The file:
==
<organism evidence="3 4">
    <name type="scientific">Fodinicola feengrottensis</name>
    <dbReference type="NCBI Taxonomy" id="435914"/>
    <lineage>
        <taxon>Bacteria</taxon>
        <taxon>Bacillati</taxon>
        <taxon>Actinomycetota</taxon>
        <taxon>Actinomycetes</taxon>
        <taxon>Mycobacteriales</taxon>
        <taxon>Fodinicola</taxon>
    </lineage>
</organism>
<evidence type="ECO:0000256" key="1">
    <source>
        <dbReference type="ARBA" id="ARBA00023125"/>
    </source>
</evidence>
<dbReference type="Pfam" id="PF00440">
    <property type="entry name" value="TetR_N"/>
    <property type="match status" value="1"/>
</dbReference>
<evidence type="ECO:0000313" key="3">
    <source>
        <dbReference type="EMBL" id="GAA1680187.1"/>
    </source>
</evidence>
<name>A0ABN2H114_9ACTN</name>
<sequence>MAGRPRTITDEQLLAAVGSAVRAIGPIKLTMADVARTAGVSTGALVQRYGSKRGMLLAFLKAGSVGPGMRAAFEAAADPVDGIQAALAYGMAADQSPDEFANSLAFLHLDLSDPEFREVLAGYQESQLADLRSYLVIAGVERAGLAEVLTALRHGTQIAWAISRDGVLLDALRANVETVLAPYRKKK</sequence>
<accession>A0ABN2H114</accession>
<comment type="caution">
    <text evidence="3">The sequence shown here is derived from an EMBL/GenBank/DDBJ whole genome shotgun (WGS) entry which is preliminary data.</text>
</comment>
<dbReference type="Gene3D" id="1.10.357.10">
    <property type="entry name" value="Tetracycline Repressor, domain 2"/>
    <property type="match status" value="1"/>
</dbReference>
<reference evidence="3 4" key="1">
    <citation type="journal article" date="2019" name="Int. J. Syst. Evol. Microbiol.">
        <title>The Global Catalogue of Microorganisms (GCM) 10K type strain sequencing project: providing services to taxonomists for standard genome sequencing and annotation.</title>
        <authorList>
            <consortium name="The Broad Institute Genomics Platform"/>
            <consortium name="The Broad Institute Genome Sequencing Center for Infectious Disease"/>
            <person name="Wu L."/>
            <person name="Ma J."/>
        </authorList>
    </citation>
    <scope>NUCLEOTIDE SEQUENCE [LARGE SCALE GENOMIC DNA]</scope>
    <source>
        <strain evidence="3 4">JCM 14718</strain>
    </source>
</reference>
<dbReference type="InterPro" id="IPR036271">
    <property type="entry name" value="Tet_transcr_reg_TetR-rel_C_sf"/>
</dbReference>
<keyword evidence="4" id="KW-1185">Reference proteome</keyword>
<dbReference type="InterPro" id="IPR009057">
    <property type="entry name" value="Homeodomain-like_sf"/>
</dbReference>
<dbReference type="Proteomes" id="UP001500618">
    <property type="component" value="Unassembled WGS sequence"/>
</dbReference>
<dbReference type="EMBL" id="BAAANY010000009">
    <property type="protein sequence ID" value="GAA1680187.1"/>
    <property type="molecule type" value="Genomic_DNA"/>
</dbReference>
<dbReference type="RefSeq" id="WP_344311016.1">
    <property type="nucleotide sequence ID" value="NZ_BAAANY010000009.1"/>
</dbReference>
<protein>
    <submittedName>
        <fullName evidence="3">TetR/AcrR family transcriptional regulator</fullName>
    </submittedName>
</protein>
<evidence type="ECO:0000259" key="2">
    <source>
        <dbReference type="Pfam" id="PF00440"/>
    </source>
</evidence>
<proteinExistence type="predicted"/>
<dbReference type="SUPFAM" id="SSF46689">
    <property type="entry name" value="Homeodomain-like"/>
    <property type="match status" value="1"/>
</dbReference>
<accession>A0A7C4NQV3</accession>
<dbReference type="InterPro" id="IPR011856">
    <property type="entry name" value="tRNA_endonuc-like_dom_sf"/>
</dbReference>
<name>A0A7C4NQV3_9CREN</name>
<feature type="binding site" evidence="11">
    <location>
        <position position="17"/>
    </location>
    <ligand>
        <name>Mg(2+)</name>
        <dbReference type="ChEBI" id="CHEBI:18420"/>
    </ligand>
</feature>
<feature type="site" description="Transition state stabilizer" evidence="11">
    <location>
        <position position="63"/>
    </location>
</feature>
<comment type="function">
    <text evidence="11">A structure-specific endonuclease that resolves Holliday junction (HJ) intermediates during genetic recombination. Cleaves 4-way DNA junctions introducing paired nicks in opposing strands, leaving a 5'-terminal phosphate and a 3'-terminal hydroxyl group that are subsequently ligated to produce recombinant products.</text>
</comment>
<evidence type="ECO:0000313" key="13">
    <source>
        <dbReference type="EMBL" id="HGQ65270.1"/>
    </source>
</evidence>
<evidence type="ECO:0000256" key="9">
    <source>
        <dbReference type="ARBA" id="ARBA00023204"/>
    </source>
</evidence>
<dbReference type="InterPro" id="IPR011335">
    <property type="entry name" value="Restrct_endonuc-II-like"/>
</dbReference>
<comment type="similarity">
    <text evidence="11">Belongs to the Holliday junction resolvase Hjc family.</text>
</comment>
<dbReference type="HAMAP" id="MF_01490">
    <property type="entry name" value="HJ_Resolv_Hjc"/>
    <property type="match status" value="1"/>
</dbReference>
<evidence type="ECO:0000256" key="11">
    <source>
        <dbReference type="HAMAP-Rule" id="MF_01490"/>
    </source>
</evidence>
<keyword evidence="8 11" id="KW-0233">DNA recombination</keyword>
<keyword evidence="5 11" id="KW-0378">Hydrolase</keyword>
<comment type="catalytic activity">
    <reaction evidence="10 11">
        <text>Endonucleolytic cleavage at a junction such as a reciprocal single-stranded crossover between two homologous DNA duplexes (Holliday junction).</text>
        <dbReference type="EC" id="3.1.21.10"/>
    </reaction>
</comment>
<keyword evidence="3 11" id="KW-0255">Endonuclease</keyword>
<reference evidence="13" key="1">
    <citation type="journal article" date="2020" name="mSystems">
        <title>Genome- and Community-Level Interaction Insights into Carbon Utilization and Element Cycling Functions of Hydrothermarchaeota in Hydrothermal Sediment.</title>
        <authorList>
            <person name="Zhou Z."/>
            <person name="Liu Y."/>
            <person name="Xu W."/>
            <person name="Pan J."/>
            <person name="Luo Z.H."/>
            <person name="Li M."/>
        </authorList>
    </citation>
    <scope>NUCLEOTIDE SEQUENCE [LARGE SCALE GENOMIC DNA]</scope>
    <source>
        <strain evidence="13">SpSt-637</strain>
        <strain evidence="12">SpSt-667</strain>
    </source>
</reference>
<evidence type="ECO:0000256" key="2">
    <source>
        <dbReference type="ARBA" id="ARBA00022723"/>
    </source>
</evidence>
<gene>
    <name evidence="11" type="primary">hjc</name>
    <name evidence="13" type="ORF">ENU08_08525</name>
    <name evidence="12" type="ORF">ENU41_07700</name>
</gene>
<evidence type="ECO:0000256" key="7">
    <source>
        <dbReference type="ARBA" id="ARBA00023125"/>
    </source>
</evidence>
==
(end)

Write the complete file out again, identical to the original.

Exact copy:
<organism evidence="3 4">
    <name type="scientific">Fodinicola feengrottensis</name>
    <dbReference type="NCBI Taxonomy" id="435914"/>
    <lineage>
        <taxon>Bacteria</taxon>
        <taxon>Bacillati</taxon>
        <taxon>Actinomycetota</taxon>
        <taxon>Actinomycetes</taxon>
        <taxon>Mycobacteriales</taxon>
        <taxon>Fodinicola</taxon>
    </lineage>
</organism>
<evidence type="ECO:0000256" key="1">
    <source>
        <dbReference type="ARBA" id="ARBA00023125"/>
    </source>
</evidence>
<dbReference type="Pfam" id="PF00440">
    <property type="entry name" value="TetR_N"/>
    <property type="match status" value="1"/>
</dbReference>
<evidence type="ECO:0000313" key="3">
    <source>
        <dbReference type="EMBL" id="GAA1680187.1"/>
    </source>
</evidence>
<name>A0ABN2H114_9ACTN</name>
<sequence>MAGRPRTITDEQLLAAVGSAVRAIGPIKLTMADVARTAGVSTGALVQRYGSKRGMLLAFLKAGSVGPGMRAAFEAAADPVDGIQAALAYGMAADQSPDEFANSLAFLHLDLSDPEFREVLAGYQESQLADLRSYLVIAGVERAGLAEVLTALRHGTQIAWAISRDGVLLDALRANVETVLAPYRKKK</sequence>
<accession>A0ABN2H114</accession>
<comment type="caution">
    <text evidence="3">The sequence shown here is derived from an EMBL/GenBank/DDBJ whole genome shotgun (WGS) entry which is preliminary data.</text>
</comment>
<dbReference type="Gene3D" id="1.10.357.10">
    <property type="entry name" value="Tetracycline Repressor, domain 2"/>
    <property type="match status" value="1"/>
</dbReference>
<reference evidence="3 4" key="1">
    <citation type="journal article" date="2019" name="Int. J. Syst. Evol. Microbiol.">
        <title>The Global Catalogue of Microorganisms (GCM) 10K type strain sequencing project: providing services to taxonomists for standard genome sequencing and annotation.</title>
        <authorList>
            <consortium name="The Broad Institute Genomics Platform"/>
            <consortium name="The Broad Institute Genome Sequencing Center for Infectious Disease"/>
            <person name="Wu L."/>
            <person name="Ma J."/>
        </authorList>
    </citation>
    <scope>NUCLEOTIDE SEQUENCE [LARGE SCALE GENOMIC DNA]</scope>
    <source>
        <strain evidence="3 4">JCM 14718</strain>
    </source>
</reference>
<dbReference type="InterPro" id="IPR036271">
    <property type="entry name" value="Tet_transcr_reg_TetR-rel_C_sf"/>
</dbReference>
<keyword evidence="4" id="KW-1185">Reference proteome</keyword>
<dbReference type="InterPro" id="IPR009057">
    <property type="entry name" value="Homeodomain-like_sf"/>
</dbReference>
<dbReference type="Proteomes" id="UP001500618">
    <property type="component" value="Unassembled WGS sequence"/>
</dbReference>
<dbReference type="EMBL" id="BAAANY010000009">
    <property type="protein sequence ID" value="GAA1680187.1"/>
    <property type="molecule type" value="Genomic_DNA"/>
</dbReference>
<dbReference type="RefSeq" id="WP_344311016.1">
    <property type="nucleotide sequence ID" value="NZ_BAAANY010000009.1"/>
</dbReference>
<protein>
    <submittedName>
        <fullName evidence="3">TetR/AcrR family transcriptional regulator</fullName>
    </submittedName>
</protein>
<evidence type="ECO:0000259" key="2">
    <source>
        <dbReference type="Pfam" id="PF00440"/>
    </source>
</evidence>
<proteinExistence type="predicted"/>
<dbReference type="SUPFAM" id="SSF46689">
    <property type="entry name" value="Homeodomain-like"/>
    <property type="match status" value="1"/>
</dbReference>
<accession>A0A7C4NQV3</accession>
<dbReference type="InterPro" id="IPR011856">
    <property type="entry name" value="tRNA_endonuc-like_dom_sf"/>
</dbReference>
<name>A0A7C4NQV3_9CREN</name>
<feature type="binding site" evidence="11">
    <location>
        <position position="17"/>
    </location>
    <ligand>
        <name>Mg(2+)</name>
        <dbReference type="ChEBI" id="CHEBI:18420"/>
    </ligand>
</feature>
<feature type="site" description="Transition state stabilizer" evidence="11">
    <location>
        <position position="63"/>
    </location>
</feature>
<comment type="function">
    <text evidence="11">A structure-specific endonuclease that resolves Holliday junction (HJ) intermediates during genetic recombination. Cleaves 4-way DNA junctions introducing paired nicks in opposing strands, leaving a 5'-terminal phosphate and a 3'-terminal hydroxyl group that are subsequently ligated to produce recombinant products.</text>
</comment>
<evidence type="ECO:0000313" key="13">
    <source>
        <dbReference type="EMBL" id="HGQ65270.1"/>
    </source>
</evidence>
<evidence type="ECO:0000256" key="9">
    <source>
        <dbReference type="ARBA" id="ARBA00023204"/>
    </source>
</evidence>
<dbReference type="InterPro" id="IPR011335">
    <property type="entry name" value="Restrct_endonuc-II-like"/>
</dbReference>
<comment type="similarity">
    <text evidence="11">Belongs to the Holliday junction resolvase Hjc family.</text>
</comment>
<dbReference type="HAMAP" id="MF_01490">
    <property type="entry name" value="HJ_Resolv_Hjc"/>
    <property type="match status" value="1"/>
</dbReference>
<evidence type="ECO:0000256" key="11">
    <source>
        <dbReference type="HAMAP-Rule" id="MF_01490"/>
    </source>
</evidence>
<keyword evidence="8 11" id="KW-0233">DNA recombination</keyword>
<keyword evidence="5 11" id="KW-0378">Hydrolase</keyword>
<comment type="catalytic activity">
    <reaction evidence="10 11">
        <text>Endonucleolytic cleavage at a junction such as a reciprocal single-stranded crossover between two homologous DNA duplexes (Holliday junction).</text>
        <dbReference type="EC" id="3.1.21.10"/>
    </reaction>
</comment>
<keyword evidence="3 11" id="KW-0255">Endonuclease</keyword>
<reference evidence="13" key="1">
    <citation type="journal article" date="2020" name="mSystems">
        <title>Genome- and Community-Level Interaction Insights into Carbon Utilization and Element Cycling Functions of Hydrothermarchaeota in Hydrothermal Sediment.</title>
        <authorList>
            <person name="Zhou Z."/>
            <person name="Liu Y."/>
            <person name="Xu W."/>
            <person name="Pan J."/>
            <person name="Luo Z.H."/>
            <person name="Li M."/>
        </authorList>
    </citation>
    <scope>NUCLEOTIDE SEQUENCE [LARGE SCALE GENOMIC DNA]</scope>
    <source>
        <strain evidence="13">SpSt-637</strain>
        <strain evidence="12">SpSt-667</strain>
    </source>
</reference>
<evidence type="ECO:0000256" key="2">
    <source>
        <dbReference type="ARBA" id="ARBA00022723"/>
    </source>
</evidence>
<gene>
    <name evidence="11" type="primary">hjc</name>
    <name evidence="13" type="ORF">ENU08_08525</name>
    <name evidence="12" type="ORF">ENU41_07700</name>
</gene>
<evidence type="ECO:0000256" key="7">
    <source>
        <dbReference type="ARBA" id="ARBA00023125"/>
    </source>
</evidence>